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Optional Chaining in javascript.

lakshaykalra profile image Lakshay Kalra ・2 min read

Imagine we have a deeply nested object of level "N" and we want to check the "Mth" level if it exists or not. Let me put an example in front of you.

Let customer={
name:'Foo',
cars:{
carOne:'Audi',
carTwo:'BMW'
 }
}
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If I have to say lets check "carOne" property is present or not in customer object, I can do this,

if(customer && customer.cars && customer.cars.carOne) {
// do your stuff
}
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It's easy, right?

But if we observe the code above carefully, What we have found?

  • Duplicate Code - To check a property exists or not, we are re-writing some conditions of the code again and again. Means some part of the code is executing many times. Thereby increasing code execution time.
  • Longer version - If we are writing multiple conditions to check for a property, The code becomes lengthy and if we skip some validation in between, we can get an error.

let customer={
  name:'Foo',
  }

  if(customer  && customer.cars.carOne) { // will result in TypeError:Cannot read property 'carOne' of undefined
    // do your stuff
    }
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How about we fix this guy into a one-liner statement. And here's the code for your rescue.

if( customer?.cars?.carOne ) {
// do your stuff
}

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Boom!! All your problems just got vanished.

Here's How.

The expression "?." is called Optional Chaining and it's evaluating whether an expression before the "?" statement is Nullable and/or Undefined. If it is, The whole expression will stop executing, or in a technical term, it's called "Short-Circuiting" and the code execution will just be carried on afterward.

Benefits?

  • No Duplicate code - The optional chaining expression is not checking the same condition again and again if it's already been examined. Here's, Kind of continuous chaining is happening. So no object property will be traversed multiple times. Thereby, Saving code execution time.

  • Shorter and simplified version - This is of course shorter and easy to read, unlike the vanilla code. As optional chaining is also checking Nullable and/or Undefined throughout the way, it will not result in "TypeError". In this case, execution still continues.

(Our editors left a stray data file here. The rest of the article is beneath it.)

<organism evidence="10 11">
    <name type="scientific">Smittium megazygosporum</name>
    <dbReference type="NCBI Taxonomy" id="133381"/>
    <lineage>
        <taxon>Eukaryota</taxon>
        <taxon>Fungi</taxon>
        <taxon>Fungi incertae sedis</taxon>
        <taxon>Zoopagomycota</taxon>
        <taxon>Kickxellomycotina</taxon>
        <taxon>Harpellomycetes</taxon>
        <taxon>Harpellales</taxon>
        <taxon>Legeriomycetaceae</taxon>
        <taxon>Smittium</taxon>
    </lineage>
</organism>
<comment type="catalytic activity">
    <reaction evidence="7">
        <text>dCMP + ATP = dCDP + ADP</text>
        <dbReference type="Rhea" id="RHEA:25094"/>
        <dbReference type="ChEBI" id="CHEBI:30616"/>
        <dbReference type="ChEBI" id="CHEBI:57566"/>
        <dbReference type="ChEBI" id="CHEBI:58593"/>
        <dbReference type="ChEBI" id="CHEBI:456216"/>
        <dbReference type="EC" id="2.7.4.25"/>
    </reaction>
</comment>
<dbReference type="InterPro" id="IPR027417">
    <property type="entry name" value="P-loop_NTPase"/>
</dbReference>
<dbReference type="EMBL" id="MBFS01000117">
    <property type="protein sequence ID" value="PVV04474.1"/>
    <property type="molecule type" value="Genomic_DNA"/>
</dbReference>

I hope you find this blog interesting. Until next time, Adios amigos.

Discussion (7)

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yellow1912 profile image
yellow1912

Thank you. I learned something new today. Can we do that with dynamic property?

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lakshaykalra profile image
Lakshay Kalra Author

Awesome, this is my first blog and I'm glad this helped you to learn something.

About dynamic property, yes you can do that. As object is already created no matter where the properties of it came from.

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janpauldahlke profile image
jan paul

Best new feature. I instantly applied it to my recent project.

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lakshaykalra profile image
Lakshay Kalra Author

Yeah it is. We learn and implement. Best practice ever 🙂

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amitavmishra99 profile image
Amitav Mishra

Just to add (?.) is also called Elvis operator. Anyway great content. One quick suggestion - add syntax highlighting using markdown.
github.com/adam-p/markdown-here/wi...

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lakshaykalra profile image
Lakshay Kalra Author

Correct me if I'm wrong, I think elvis operator is "? :" Which is also called ternary operator in JS.

Check out this link.

en.m.wikipedia.org/wiki/Elvis_oper...

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amitavmishra99 profile image
Amitav Mishra

Well some links say "?:" is elvis operator and some says "?."
After few research I found Elvis operator is "?:" and "?." is actually Safe Navigation operator. Thanks for reminding :)

Link that says "?." is elvis operator ->
joshmorony.com/safely-displaying-d...

Some stackoverflow discussion ->
stackoverflow.com/questions/440469...